EOMF-16. Analysis of Updraft Characteristics from a Micro-pulsed Doppler Lidar During FIREX-AQ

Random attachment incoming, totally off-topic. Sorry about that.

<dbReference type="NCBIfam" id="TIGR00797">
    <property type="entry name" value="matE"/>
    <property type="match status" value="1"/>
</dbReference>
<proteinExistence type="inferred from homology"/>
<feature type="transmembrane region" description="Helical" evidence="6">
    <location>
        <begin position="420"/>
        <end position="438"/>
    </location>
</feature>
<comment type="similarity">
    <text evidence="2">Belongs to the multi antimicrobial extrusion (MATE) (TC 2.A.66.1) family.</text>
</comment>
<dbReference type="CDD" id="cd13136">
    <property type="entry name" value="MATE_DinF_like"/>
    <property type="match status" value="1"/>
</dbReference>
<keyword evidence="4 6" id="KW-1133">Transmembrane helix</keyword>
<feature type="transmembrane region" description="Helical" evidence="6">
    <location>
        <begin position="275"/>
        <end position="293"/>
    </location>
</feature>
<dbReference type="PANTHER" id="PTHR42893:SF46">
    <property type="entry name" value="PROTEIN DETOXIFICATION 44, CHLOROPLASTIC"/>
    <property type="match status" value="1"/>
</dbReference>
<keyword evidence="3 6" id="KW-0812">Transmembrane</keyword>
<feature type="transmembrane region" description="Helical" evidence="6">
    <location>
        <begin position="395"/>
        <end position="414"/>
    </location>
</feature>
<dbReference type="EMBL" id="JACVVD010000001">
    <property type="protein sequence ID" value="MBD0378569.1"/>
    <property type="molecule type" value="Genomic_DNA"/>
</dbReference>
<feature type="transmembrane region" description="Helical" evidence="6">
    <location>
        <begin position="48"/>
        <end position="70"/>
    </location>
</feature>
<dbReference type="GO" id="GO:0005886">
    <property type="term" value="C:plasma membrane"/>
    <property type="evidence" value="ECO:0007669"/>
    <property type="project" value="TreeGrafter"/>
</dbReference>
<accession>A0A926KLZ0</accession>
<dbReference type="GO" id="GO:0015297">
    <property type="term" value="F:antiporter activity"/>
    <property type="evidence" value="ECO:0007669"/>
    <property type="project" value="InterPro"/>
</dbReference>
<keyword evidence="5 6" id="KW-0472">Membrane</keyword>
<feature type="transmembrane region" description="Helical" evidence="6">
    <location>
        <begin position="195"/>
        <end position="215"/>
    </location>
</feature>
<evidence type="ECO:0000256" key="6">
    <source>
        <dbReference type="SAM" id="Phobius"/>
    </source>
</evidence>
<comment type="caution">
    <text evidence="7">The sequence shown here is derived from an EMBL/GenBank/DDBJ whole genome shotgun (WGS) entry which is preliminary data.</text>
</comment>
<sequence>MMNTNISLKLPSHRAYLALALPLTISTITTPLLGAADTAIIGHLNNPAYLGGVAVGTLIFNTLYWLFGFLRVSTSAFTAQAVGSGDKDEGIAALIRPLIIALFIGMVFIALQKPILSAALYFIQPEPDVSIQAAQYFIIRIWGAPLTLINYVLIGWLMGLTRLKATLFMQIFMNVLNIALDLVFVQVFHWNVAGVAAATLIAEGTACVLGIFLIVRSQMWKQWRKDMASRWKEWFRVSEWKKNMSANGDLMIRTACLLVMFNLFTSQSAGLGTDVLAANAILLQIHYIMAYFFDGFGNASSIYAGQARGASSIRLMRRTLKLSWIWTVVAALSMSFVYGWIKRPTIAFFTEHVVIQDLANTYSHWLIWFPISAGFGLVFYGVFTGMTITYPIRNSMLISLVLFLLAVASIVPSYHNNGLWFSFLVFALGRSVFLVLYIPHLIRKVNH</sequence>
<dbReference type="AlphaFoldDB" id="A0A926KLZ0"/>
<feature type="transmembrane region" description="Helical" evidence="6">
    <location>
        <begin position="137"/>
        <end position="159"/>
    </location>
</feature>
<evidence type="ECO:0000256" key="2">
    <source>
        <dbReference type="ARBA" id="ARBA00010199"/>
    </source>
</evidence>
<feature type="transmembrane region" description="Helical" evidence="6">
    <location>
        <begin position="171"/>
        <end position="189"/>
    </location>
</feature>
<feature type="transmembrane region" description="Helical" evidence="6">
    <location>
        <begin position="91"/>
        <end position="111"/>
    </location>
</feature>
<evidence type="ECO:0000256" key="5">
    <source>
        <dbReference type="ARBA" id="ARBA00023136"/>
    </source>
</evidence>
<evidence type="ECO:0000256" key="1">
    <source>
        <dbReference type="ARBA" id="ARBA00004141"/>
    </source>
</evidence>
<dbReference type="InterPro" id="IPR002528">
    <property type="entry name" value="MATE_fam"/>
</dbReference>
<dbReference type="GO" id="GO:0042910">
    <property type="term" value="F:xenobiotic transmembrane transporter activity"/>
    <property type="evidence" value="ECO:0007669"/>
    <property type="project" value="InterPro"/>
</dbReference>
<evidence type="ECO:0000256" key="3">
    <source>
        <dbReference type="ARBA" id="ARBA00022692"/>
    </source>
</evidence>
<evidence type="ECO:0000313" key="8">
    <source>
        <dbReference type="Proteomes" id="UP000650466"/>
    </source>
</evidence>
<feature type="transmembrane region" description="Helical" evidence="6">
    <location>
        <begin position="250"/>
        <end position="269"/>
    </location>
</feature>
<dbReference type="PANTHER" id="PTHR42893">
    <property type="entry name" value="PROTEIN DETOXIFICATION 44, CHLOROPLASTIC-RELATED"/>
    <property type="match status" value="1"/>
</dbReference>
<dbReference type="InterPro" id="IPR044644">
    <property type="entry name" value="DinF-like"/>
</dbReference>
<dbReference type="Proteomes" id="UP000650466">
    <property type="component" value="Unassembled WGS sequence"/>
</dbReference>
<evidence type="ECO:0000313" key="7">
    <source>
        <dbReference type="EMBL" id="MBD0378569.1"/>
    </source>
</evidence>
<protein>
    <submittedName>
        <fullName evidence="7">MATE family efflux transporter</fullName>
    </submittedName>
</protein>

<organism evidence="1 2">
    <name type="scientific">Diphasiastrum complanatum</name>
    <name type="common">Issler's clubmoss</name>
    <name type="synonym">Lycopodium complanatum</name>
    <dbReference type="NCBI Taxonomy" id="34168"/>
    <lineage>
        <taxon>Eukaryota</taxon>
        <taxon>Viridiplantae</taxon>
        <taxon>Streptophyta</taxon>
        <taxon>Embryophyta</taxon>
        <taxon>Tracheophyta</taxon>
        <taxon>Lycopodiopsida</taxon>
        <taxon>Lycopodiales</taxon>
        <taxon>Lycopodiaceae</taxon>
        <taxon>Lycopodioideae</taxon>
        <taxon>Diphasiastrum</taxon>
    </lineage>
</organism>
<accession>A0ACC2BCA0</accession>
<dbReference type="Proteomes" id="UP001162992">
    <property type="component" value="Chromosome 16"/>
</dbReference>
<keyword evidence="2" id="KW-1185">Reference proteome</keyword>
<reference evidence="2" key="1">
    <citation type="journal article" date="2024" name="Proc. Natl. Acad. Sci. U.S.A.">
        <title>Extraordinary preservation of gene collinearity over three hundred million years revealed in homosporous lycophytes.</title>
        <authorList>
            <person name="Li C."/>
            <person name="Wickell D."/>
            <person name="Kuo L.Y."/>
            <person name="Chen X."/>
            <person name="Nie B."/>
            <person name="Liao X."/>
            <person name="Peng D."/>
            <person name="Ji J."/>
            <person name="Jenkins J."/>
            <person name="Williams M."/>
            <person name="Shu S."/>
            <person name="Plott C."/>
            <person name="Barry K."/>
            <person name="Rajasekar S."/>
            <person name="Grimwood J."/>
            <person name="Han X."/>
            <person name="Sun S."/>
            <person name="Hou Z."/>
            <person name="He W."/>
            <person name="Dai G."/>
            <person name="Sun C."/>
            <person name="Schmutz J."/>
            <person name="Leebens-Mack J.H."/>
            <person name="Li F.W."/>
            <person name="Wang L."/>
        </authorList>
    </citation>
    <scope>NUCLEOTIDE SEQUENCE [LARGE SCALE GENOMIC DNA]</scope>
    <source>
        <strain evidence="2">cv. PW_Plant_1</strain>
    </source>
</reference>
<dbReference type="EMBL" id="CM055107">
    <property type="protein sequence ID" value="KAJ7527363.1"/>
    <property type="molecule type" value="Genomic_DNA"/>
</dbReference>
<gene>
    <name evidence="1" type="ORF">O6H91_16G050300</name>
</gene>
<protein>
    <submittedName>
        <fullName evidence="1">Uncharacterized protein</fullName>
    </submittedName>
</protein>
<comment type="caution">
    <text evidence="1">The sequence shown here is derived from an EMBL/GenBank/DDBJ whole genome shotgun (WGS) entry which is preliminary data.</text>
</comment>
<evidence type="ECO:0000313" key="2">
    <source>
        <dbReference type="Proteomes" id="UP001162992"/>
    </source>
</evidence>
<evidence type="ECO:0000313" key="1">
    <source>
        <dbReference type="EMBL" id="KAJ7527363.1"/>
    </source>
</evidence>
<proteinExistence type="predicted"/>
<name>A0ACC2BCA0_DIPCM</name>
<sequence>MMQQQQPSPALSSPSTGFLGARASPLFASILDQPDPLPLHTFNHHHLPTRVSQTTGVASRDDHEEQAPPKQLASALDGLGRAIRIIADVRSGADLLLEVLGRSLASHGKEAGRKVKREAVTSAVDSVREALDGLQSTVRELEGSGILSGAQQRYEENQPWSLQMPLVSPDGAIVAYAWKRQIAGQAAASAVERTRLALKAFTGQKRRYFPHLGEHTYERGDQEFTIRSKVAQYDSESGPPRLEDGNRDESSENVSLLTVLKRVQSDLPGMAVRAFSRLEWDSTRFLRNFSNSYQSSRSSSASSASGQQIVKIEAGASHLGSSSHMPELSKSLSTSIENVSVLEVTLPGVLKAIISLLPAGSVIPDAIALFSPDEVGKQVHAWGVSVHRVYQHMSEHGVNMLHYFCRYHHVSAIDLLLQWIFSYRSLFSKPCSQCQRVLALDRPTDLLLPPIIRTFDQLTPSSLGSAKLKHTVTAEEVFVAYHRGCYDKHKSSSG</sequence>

Climate change has ushered in an age of extremes that has led to increased costs at all levels of government, displacements in population (e.g., population dispersal), and the loss of life. Extreme events such as natural disasters caused by wildfires represents one such extreme with an overwhelming contribution in California as well as a significant fraction to the remaining states that make up the western half of CONUS. It was estimated in 2018 that California spent $148 billion in costs from wildfires, or 1.5% of its gross domestic product (GDP) - the fifth largest economy in the world as of the same year. In order to limit these costs will require a plan that can be enacted ahead of time that elicits a quick response toward wildfire containment. One way to improve our response time is through improving near real-time models to guide policymakers and first responders on coordinating containment field strategies and evacuation routes. This can be done by participating in multi-agency efforts that plan targeted observation strategies centered over active wildfire areas. The Fire Influence on Regional-to Global Experiments - Air Quality (FIREX_AQ) campaign in July-August, 2019 represents one such example with participation from the Cooperative Institute for Research in Environmental Sciences (CIRES) aimed at improving our understanding about how wildfires behave under different environmental conditions, and what the local and non-local impacts are on human health as it relates to air quality. A component of this effort was sampling the fine structure of updrafts and downdrafts embedded in plumes extended over wildfire sources at a relatively slow cruising speed (60-m/s) and at a high vertical (62-m) and temporal resolution (10-Hz). Available scanning modes to probe wildfires included a motion compensated stare at nadir and a 15 degree off-nadir conically scanning velocity azimuth display (VAD) configuration. While the VAD setting allowed for the determination of the inflow/outflow characteristics near wildfires, the nadir pointing configuration detailed the updrafts/downdrafts embedded in the plume. The latter setting was used to develop a technique for isolating updrafts over wildfires to examine the geometry, lateral mixing, and vertical and horizontal variability centered over energetic updraft cores. Measurements of fire temperature was used to zoom in on probable sources while instances of positive motion above the sources were used to isolate updrafts. Given that wildfire behavior is rooted in the planetary boundary layer (PBL), and many questions remain as to how wildfires interact with the environment, then a closer examination of the fine structure details is in order. The research presented classifies updrafts based upon characteristic behavior and suspected interactions that updrafts have with the environment. This is done first by analyzing cases where downward motion is evident at the flanks of isolated updrafts. Examples are shown to highlight the profile structure of counter-rotating vortices that can develop during updraft ascent and recirculate with the updraft that generates them. A second component of this work examines instances where horizontal meandering is evident, either through shifting in the vertical velocity maximum or in the updraft plume itself, which is then used to determine the phase of change of the horizontal meandering with height if, and only if, the horizontal meandering can be modeled approximately by a sinusoid. Using derived phase information, a fire whirl diagnostic is developed following key assumptions and conditions outlined in the presentation. Although results are preliminary, the work that will be presented shows promise at targeting otherwise elusive dynamics that alter the updraft structure over relatively short time-scales - an important component of how transport is modified locally. These results are also timely given the planned effort that will be underway in August - namely, the California Fire Dynamics Experiment (CalFiDE).